However, after I had my discussion with Dr Tolia and many others, and I saw the difficulty in road communication beyond Lilam and Bogdyar, near Nahar Devi, and I was told that the road widening has first to be done for the locals, the elderly, the women and the present condition is so bad, rendered worst in June 2013, it certainly has changed my first impression, which would have remained, as I said very negative, had I not been told how the local people are out-migrating because of such poor infrastructural conditions. Then, I also appreciated that road-widening is also connected with national defense, it is equally a strategic need. 

Now I see a rationale and nexus between the various infrastructural development needs, people's aspirations on the one hand, the considerations of retaining the landscape in their pristine condition, equally for keeping the scenic beauty of Munsyari attractive enough for tourism also.

Gulab Singh Pangtey:

Is there any major lesson that you have captured after your stay in Munsyari ?

Prof Landy:

Yes, as Dr Tolia said it , we should not put "all eggs in one basket". That is it is not increased tourism alone that the mountain region should be concentrating on but simulataneously  attend to agriculture, wool-base  skill for which this region is so famous. There is a major lesson to be learned from the impact of depending too much on Tourism alone, which so heavily paralyzed Uttarakhand's economy, from which it is yet to recover fully. Why look at what is right now happening in Nepal. So sad. there also the lesson is quite similar to Uttarakhand, "Putting all eggs in one basket". Nepal is suffering from at a national scale what Uttarakhand suffered at sub-national state. Mountain regions, or any regions, must not over-concentrate on a single activity, it should be as broad-based as possible. I think it is a major take for me from this visit.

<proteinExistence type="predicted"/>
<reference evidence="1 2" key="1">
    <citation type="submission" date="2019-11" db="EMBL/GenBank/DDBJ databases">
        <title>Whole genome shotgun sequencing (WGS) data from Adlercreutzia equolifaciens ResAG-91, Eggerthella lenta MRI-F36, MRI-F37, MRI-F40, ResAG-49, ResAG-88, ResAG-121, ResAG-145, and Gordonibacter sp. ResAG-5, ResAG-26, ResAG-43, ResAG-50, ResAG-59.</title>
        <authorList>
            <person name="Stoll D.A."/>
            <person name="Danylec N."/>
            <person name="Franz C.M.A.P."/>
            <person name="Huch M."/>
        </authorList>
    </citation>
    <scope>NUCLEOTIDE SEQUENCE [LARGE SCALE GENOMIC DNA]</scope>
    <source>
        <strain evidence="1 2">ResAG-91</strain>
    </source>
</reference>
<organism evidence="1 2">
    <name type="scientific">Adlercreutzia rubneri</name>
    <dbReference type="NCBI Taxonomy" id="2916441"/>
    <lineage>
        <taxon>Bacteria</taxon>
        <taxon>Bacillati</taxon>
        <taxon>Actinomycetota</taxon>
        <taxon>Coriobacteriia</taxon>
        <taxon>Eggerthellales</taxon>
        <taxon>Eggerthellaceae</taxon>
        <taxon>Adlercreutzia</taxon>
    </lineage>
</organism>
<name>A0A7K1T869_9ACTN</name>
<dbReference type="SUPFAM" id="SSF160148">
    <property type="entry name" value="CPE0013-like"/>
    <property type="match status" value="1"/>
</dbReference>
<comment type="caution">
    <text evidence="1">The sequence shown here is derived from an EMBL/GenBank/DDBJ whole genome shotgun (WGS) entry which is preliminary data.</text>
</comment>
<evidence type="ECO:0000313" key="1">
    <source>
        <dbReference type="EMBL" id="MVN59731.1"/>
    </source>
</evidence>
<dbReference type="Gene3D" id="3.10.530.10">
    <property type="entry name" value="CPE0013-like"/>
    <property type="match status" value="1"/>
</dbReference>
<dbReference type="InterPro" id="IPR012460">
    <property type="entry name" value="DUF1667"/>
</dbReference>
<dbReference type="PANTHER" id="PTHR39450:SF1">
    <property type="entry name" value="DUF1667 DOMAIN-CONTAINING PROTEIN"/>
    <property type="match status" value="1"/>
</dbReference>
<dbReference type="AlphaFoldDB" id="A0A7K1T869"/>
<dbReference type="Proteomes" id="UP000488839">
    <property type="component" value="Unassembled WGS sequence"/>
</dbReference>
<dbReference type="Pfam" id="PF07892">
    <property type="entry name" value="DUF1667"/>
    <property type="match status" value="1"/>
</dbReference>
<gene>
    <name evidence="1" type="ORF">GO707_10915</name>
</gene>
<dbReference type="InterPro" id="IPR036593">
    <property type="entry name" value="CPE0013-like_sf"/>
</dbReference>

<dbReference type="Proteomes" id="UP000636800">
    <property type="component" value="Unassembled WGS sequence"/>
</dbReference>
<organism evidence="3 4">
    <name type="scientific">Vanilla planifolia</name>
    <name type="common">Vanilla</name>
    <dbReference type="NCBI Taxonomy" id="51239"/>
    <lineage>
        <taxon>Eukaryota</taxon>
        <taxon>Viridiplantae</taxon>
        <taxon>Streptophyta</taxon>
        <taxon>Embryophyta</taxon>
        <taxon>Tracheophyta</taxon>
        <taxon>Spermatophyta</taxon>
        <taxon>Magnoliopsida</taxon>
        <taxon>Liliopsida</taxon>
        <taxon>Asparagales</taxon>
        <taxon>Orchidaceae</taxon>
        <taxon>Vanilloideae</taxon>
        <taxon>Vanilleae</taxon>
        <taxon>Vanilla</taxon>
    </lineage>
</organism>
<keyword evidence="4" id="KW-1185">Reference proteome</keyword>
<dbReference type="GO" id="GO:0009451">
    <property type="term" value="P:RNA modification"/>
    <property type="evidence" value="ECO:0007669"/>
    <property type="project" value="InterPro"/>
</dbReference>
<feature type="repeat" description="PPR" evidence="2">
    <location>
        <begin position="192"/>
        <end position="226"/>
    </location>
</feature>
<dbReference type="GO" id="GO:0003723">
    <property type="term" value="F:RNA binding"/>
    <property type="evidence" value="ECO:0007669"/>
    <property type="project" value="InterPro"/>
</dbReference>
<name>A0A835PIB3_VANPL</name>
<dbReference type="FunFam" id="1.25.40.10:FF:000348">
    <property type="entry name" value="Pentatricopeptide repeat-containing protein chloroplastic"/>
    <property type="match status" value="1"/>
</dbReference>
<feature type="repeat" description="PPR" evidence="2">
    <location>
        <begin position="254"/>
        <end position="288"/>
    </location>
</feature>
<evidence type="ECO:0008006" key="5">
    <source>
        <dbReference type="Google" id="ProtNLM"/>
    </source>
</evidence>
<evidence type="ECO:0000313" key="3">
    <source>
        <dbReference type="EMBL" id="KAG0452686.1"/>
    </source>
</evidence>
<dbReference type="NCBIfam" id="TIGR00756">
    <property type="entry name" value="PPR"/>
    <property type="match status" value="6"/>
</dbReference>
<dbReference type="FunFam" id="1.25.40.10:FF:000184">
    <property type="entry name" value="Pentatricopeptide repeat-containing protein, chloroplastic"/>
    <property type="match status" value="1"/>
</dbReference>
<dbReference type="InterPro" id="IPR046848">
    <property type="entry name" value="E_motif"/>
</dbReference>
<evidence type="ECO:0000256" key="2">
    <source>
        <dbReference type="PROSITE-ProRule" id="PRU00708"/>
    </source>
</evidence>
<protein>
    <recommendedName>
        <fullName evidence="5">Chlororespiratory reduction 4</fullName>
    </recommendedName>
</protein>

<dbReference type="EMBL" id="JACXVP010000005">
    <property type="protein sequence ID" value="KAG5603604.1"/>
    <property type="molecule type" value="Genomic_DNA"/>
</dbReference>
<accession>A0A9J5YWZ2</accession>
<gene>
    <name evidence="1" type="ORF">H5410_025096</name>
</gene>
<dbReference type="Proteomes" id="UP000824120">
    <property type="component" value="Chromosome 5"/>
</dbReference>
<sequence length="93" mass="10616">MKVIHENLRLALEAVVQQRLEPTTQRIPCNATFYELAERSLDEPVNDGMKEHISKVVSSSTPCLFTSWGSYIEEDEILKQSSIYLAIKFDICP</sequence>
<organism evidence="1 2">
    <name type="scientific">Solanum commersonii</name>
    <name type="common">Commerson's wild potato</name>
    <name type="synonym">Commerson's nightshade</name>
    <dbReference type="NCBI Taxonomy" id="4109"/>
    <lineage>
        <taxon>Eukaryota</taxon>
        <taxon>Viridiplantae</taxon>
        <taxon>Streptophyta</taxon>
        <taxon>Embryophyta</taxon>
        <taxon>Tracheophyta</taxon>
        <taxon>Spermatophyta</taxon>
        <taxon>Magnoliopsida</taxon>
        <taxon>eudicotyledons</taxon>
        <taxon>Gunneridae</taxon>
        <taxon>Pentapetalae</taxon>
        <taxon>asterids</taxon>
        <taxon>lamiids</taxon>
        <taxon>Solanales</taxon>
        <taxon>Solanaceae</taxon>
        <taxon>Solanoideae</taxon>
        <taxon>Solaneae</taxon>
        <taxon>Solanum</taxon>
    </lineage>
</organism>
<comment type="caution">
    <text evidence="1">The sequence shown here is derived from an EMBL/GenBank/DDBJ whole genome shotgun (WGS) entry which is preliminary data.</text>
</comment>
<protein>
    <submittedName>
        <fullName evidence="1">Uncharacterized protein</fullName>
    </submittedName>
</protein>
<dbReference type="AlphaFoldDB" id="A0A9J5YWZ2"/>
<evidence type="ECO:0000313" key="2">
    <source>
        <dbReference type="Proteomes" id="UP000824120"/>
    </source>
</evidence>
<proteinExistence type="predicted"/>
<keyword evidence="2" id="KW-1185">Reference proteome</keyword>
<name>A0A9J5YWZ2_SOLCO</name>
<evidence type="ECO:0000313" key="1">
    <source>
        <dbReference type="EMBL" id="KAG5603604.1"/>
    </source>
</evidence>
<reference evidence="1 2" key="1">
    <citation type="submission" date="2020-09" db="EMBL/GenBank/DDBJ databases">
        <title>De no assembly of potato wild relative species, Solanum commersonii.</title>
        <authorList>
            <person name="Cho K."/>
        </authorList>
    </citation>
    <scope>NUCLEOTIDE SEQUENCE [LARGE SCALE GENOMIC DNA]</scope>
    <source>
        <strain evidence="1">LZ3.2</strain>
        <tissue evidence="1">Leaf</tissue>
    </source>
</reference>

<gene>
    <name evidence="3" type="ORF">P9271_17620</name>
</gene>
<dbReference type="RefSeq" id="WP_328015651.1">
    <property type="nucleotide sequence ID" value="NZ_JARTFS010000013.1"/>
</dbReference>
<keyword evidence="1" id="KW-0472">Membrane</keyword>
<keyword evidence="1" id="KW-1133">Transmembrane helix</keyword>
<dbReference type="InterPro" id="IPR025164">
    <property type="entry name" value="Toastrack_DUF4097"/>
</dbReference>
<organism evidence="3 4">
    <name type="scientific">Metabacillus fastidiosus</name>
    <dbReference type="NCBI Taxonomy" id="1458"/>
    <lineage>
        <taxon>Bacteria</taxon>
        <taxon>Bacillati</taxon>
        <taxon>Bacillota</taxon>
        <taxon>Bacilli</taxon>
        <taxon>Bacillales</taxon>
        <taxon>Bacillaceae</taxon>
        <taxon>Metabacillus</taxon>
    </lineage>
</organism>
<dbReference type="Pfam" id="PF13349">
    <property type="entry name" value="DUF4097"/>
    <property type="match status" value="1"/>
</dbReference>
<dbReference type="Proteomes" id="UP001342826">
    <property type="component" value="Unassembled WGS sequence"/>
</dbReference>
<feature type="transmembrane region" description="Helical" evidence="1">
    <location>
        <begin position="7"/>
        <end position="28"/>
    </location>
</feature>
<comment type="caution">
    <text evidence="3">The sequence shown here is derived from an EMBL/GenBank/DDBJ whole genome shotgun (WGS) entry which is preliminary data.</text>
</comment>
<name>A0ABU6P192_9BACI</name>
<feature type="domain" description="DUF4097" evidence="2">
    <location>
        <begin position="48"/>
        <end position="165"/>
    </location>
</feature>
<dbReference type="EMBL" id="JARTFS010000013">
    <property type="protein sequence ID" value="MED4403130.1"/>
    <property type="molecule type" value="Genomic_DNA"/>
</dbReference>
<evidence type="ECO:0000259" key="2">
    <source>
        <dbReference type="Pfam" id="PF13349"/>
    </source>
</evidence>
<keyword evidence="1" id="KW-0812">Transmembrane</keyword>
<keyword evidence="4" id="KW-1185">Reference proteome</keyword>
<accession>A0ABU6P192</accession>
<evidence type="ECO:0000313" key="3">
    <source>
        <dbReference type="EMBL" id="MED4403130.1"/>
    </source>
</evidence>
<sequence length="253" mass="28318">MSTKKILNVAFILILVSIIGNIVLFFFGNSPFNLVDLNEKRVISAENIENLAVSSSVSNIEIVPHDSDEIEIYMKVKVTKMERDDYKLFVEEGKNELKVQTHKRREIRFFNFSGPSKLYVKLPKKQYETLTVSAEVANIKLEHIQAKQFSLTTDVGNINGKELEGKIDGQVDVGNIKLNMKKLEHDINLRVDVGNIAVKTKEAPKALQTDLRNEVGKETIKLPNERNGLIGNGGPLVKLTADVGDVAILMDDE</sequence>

Gokaran Dingh Martolia:

What is the difference in the way French government works for French people as compared to the Indian Government ?

Prof Landy :

Well, first major difference is that in France the agrarian or rural area is hardy 4 per cent, while in India it is more than 50 per cent. Then the population of India is far bigger than in France. So for the French Government is task is simpler, just to look after this 4 per cent rural population. French Government support the various activities of its rural population by adding value to what they do. Say, if rural people produce quality cheese, French govt ensures that they get good value for their Organic Cheese. All agrarian products produced in rural area get Government's support. French government thus helps all that their rural people do, produce. In India this problem is quite big, in number and the range of activities. In short the Government of India;s problems are much bigger, far more complex. here people must take initiative and if the government helps in whatever rural people are doing adding value to their efforts, getting them better return for their labour, only then it would be possible for the Government to help so many rural households. So, I think situation in our two countries are quite different and both the governments and the people have their respective roles to play.

The Interface ended with a vote of thank to Prof Landy and thanking him for the time he gave for this interaction with local people and it was hoped that a longer interface would be organised when he visits Munsyari next, in August. Dr. Landy also gave his contribution to the Johar Club and expressed his best wishes for successful Diamond Jubilee Football Tournament, commencing 1st June, 2015.


( Reported from Munsyari by R.S.Tolia, Ph.D.)

R S Tolia

Late Dr. R.S. Tolia, Ph.D., was former Chief Secretary ( 2003-05 ) and Chief Information Commissioner ( 2005-10) of Uttarakhand. He also served in various voluntary positions after retirement and devoted his time for Mountain Development Agenda.